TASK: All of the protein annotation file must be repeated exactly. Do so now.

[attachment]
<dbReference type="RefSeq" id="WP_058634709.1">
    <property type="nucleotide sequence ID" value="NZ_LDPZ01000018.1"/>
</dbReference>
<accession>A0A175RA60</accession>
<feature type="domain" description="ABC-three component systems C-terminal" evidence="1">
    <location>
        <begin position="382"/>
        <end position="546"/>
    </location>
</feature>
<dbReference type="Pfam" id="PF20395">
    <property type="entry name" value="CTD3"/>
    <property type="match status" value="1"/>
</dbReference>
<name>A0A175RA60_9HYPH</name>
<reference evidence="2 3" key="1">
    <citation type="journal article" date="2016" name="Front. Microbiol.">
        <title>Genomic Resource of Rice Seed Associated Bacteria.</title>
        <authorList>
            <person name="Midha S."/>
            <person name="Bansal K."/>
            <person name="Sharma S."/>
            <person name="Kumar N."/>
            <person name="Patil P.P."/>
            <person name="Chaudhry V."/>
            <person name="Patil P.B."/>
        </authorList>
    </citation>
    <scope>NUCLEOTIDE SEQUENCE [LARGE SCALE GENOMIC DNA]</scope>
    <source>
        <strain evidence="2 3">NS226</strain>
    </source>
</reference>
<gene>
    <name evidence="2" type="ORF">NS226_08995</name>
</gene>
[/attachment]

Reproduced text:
<dbReference type="RefSeq" id="WP_058634709.1">
    <property type="nucleotide sequence ID" value="NZ_LDPZ01000018.1"/>
</dbReference>
<accession>A0A175RA60</accession>
<feature type="domain" description="ABC-three component systems C-terminal" evidence="1">
    <location>
        <begin position="382"/>
        <end position="546"/>
    </location>
</feature>
<dbReference type="Pfam" id="PF20395">
    <property type="entry name" value="CTD3"/>
    <property type="match status" value="1"/>
</dbReference>
<name>A0A175RA60_9HYPH</name>
<reference evidence="2 3" key="1">
    <citation type="journal article" date="2016" name="Front. Microbiol.">
        <title>Genomic Resource of Rice Seed Associated Bacteria.</title>
        <authorList>
            <person name="Midha S."/>
            <person name="Bansal K."/>
            <person name="Sharma S."/>
            <person name="Kumar N."/>
            <person name="Patil P.P."/>
            <person name="Chaudhry V."/>
            <person name="Patil P.B."/>
        </authorList>
    </citation>
    <scope>NUCLEOTIDE SEQUENCE [LARGE SCALE GENOMIC DNA]</scope>
    <source>
        <strain evidence="2 3">NS226</strain>
    </source>
</reference>
<gene>
    <name evidence="2" type="ORF">NS226_08995</name>
</gene>